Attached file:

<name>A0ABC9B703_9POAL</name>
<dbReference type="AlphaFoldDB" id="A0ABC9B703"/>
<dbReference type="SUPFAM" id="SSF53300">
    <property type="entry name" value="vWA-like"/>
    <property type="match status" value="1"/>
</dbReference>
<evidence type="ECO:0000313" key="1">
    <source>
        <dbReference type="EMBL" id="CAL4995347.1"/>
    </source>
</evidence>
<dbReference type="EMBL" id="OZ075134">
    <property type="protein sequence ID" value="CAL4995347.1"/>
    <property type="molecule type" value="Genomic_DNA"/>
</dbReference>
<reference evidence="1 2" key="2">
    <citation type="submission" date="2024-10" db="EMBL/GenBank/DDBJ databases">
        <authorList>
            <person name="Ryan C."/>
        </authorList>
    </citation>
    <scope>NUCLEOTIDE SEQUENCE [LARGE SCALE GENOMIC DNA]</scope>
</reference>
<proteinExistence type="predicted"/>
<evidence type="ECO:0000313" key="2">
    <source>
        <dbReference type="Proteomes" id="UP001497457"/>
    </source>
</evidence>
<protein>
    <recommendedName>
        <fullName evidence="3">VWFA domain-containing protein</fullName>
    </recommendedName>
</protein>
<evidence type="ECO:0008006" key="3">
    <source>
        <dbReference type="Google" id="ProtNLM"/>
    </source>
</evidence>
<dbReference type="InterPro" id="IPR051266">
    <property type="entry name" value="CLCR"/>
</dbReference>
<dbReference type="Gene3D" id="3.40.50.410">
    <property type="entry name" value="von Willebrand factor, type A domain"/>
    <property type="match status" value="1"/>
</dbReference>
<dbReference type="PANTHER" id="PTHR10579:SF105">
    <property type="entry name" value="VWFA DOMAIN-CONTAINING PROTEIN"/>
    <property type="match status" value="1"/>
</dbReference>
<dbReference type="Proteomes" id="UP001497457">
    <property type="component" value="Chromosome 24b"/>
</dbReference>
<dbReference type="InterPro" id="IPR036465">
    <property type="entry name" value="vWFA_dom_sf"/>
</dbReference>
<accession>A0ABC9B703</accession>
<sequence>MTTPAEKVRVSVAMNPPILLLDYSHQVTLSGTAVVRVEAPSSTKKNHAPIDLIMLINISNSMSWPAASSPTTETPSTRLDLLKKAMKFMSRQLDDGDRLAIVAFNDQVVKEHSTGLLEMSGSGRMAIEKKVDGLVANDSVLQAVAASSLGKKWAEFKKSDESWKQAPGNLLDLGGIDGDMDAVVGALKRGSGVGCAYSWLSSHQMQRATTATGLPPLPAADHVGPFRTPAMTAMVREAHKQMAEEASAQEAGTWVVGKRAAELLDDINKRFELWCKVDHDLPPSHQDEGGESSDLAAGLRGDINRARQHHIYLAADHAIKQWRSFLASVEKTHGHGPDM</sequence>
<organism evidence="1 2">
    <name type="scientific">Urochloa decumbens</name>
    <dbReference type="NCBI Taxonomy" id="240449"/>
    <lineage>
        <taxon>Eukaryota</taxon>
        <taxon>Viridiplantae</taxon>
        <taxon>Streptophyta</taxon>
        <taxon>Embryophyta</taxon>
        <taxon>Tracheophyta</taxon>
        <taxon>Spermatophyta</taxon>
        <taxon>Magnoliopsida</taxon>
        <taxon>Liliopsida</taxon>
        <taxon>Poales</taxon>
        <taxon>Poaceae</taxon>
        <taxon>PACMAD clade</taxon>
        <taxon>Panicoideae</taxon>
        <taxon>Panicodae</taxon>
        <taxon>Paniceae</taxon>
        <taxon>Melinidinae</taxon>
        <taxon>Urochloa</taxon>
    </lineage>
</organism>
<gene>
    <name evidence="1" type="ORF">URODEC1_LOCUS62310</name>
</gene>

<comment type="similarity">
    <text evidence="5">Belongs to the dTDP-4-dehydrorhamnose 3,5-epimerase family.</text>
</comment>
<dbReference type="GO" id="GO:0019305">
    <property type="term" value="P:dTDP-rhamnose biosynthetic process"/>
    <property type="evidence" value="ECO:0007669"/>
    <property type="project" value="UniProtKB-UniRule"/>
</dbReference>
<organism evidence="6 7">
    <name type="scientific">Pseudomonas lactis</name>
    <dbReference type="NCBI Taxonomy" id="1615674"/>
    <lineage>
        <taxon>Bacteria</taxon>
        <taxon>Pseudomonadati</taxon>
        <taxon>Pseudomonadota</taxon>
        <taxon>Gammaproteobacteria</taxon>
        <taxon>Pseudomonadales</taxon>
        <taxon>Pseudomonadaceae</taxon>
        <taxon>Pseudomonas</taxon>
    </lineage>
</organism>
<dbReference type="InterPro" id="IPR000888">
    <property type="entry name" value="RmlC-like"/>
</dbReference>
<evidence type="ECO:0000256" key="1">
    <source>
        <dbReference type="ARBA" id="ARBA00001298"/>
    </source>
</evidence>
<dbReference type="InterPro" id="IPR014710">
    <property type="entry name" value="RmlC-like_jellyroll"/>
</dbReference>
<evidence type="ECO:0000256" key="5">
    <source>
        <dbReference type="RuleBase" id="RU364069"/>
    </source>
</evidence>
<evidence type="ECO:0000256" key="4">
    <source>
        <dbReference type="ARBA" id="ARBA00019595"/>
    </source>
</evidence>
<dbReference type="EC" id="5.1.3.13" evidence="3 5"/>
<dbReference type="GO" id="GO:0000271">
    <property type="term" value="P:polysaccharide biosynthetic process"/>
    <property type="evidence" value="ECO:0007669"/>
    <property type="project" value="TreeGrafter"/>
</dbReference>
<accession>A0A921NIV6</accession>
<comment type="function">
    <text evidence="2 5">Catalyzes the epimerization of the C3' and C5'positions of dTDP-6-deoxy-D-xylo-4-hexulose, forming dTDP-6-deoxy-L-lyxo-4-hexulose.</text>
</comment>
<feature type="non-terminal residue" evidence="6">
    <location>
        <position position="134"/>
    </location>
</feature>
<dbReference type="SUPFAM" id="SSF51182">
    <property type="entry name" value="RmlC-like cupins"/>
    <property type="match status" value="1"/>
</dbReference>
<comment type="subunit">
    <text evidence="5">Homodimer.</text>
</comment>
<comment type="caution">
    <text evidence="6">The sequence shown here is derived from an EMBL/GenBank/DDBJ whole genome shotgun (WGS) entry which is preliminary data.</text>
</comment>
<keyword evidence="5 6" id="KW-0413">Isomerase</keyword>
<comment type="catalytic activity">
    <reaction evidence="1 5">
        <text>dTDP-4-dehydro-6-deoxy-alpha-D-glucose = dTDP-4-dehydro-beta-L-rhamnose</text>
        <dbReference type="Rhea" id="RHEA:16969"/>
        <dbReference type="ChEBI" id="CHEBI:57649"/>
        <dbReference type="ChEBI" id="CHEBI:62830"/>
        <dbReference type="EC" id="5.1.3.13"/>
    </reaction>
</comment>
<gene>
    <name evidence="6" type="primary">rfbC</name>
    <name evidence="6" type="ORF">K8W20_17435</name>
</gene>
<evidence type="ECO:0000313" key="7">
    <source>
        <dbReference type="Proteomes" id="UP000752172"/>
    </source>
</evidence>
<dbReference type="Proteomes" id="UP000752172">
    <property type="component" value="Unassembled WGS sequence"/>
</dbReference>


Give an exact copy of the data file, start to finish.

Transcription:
<name>A0ABC9B703_9POAL</name>
<dbReference type="AlphaFoldDB" id="A0ABC9B703"/>
<dbReference type="SUPFAM" id="SSF53300">
    <property type="entry name" value="vWA-like"/>
    <property type="match status" value="1"/>
</dbReference>
<evidence type="ECO:0000313" key="1">
    <source>
        <dbReference type="EMBL" id="CAL4995347.1"/>
    </source>
</evidence>
<dbReference type="EMBL" id="OZ075134">
    <property type="protein sequence ID" value="CAL4995347.1"/>
    <property type="molecule type" value="Genomic_DNA"/>
</dbReference>
<reference evidence="1 2" key="2">
    <citation type="submission" date="2024-10" db="EMBL/GenBank/DDBJ databases">
        <authorList>
            <person name="Ryan C."/>
        </authorList>
    </citation>
    <scope>NUCLEOTIDE SEQUENCE [LARGE SCALE GENOMIC DNA]</scope>
</reference>
<proteinExistence type="predicted"/>
<evidence type="ECO:0000313" key="2">
    <source>
        <dbReference type="Proteomes" id="UP001497457"/>
    </source>
</evidence>
<protein>
    <recommendedName>
        <fullName evidence="3">VWFA domain-containing protein</fullName>
    </recommendedName>
</protein>
<evidence type="ECO:0008006" key="3">
    <source>
        <dbReference type="Google" id="ProtNLM"/>
    </source>
</evidence>
<dbReference type="InterPro" id="IPR051266">
    <property type="entry name" value="CLCR"/>
</dbReference>
<dbReference type="Gene3D" id="3.40.50.410">
    <property type="entry name" value="von Willebrand factor, type A domain"/>
    <property type="match status" value="1"/>
</dbReference>
<dbReference type="PANTHER" id="PTHR10579:SF105">
    <property type="entry name" value="VWFA DOMAIN-CONTAINING PROTEIN"/>
    <property type="match status" value="1"/>
</dbReference>
<dbReference type="Proteomes" id="UP001497457">
    <property type="component" value="Chromosome 24b"/>
</dbReference>
<dbReference type="InterPro" id="IPR036465">
    <property type="entry name" value="vWFA_dom_sf"/>
</dbReference>
<accession>A0ABC9B703</accession>
<sequence>MTTPAEKVRVSVAMNPPILLLDYSHQVTLSGTAVVRVEAPSSTKKNHAPIDLIMLINISNSMSWPAASSPTTETPSTRLDLLKKAMKFMSRQLDDGDRLAIVAFNDQVVKEHSTGLLEMSGSGRMAIEKKVDGLVANDSVLQAVAASSLGKKWAEFKKSDESWKQAPGNLLDLGGIDGDMDAVVGALKRGSGVGCAYSWLSSHQMQRATTATGLPPLPAADHVGPFRTPAMTAMVREAHKQMAEEASAQEAGTWVVGKRAAELLDDINKRFELWCKVDHDLPPSHQDEGGESSDLAAGLRGDINRARQHHIYLAADHAIKQWRSFLASVEKTHGHGPDM</sequence>
<organism evidence="1 2">
    <name type="scientific">Urochloa decumbens</name>
    <dbReference type="NCBI Taxonomy" id="240449"/>
    <lineage>
        <taxon>Eukaryota</taxon>
        <taxon>Viridiplantae</taxon>
        <taxon>Streptophyta</taxon>
        <taxon>Embryophyta</taxon>
        <taxon>Tracheophyta</taxon>
        <taxon>Spermatophyta</taxon>
        <taxon>Magnoliopsida</taxon>
        <taxon>Liliopsida</taxon>
        <taxon>Poales</taxon>
        <taxon>Poaceae</taxon>
        <taxon>PACMAD clade</taxon>
        <taxon>Panicoideae</taxon>
        <taxon>Panicodae</taxon>
        <taxon>Paniceae</taxon>
        <taxon>Melinidinae</taxon>
        <taxon>Urochloa</taxon>
    </lineage>
</organism>
<gene>
    <name evidence="1" type="ORF">URODEC1_LOCUS62310</name>
</gene>

<comment type="similarity">
    <text evidence="5">Belongs to the dTDP-4-dehydrorhamnose 3,5-epimerase family.</text>
</comment>
<dbReference type="GO" id="GO:0019305">
    <property type="term" value="P:dTDP-rhamnose biosynthetic process"/>
    <property type="evidence" value="ECO:0007669"/>
    <property type="project" value="UniProtKB-UniRule"/>
</dbReference>
<organism evidence="6 7">
    <name type="scientific">Pseudomonas lactis</name>
    <dbReference type="NCBI Taxonomy" id="1615674"/>
    <lineage>
        <taxon>Bacteria</taxon>
        <taxon>Pseudomonadati</taxon>
        <taxon>Pseudomonadota</taxon>
        <taxon>Gammaproteobacteria</taxon>
        <taxon>Pseudomonadales</taxon>
        <taxon>Pseudomonadaceae</taxon>
        <taxon>Pseudomonas</taxon>
    </lineage>
</organism>
<dbReference type="InterPro" id="IPR000888">
    <property type="entry name" value="RmlC-like"/>
</dbReference>
<evidence type="ECO:0000256" key="1">
    <source>
        <dbReference type="ARBA" id="ARBA00001298"/>
    </source>
</evidence>
<dbReference type="InterPro" id="IPR014710">
    <property type="entry name" value="RmlC-like_jellyroll"/>
</dbReference>
<evidence type="ECO:0000256" key="5">
    <source>
        <dbReference type="RuleBase" id="RU364069"/>
    </source>
</evidence>
<evidence type="ECO:0000256" key="4">
    <source>
        <dbReference type="ARBA" id="ARBA00019595"/>
    </source>
</evidence>
<dbReference type="EC" id="5.1.3.13" evidence="3 5"/>
<dbReference type="GO" id="GO:0000271">
    <property type="term" value="P:polysaccharide biosynthetic process"/>
    <property type="evidence" value="ECO:0007669"/>
    <property type="project" value="TreeGrafter"/>
</dbReference>
<accession>A0A921NIV6</accession>
<comment type="function">
    <text evidence="2 5">Catalyzes the epimerization of the C3' and C5'positions of dTDP-6-deoxy-D-xylo-4-hexulose, forming dTDP-6-deoxy-L-lyxo-4-hexulose.</text>
</comment>
<feature type="non-terminal residue" evidence="6">
    <location>
        <position position="134"/>
    </location>
</feature>
<dbReference type="SUPFAM" id="SSF51182">
    <property type="entry name" value="RmlC-like cupins"/>
    <property type="match status" value="1"/>
</dbReference>
<comment type="subunit">
    <text evidence="5">Homodimer.</text>
</comment>
<comment type="caution">
    <text evidence="6">The sequence shown here is derived from an EMBL/GenBank/DDBJ whole genome shotgun (WGS) entry which is preliminary data.</text>
</comment>
<keyword evidence="5 6" id="KW-0413">Isomerase</keyword>
<comment type="catalytic activity">
    <reaction evidence="1 5">
        <text>dTDP-4-dehydro-6-deoxy-alpha-D-glucose = dTDP-4-dehydro-beta-L-rhamnose</text>
        <dbReference type="Rhea" id="RHEA:16969"/>
        <dbReference type="ChEBI" id="CHEBI:57649"/>
        <dbReference type="ChEBI" id="CHEBI:62830"/>
        <dbReference type="EC" id="5.1.3.13"/>
    </reaction>
</comment>
<gene>
    <name evidence="6" type="primary">rfbC</name>
    <name evidence="6" type="ORF">K8W20_17435</name>
</gene>
<evidence type="ECO:0000313" key="7">
    <source>
        <dbReference type="Proteomes" id="UP000752172"/>
    </source>
</evidence>
<dbReference type="Proteomes" id="UP000752172">
    <property type="component" value="Unassembled WGS sequence"/>
</dbReference>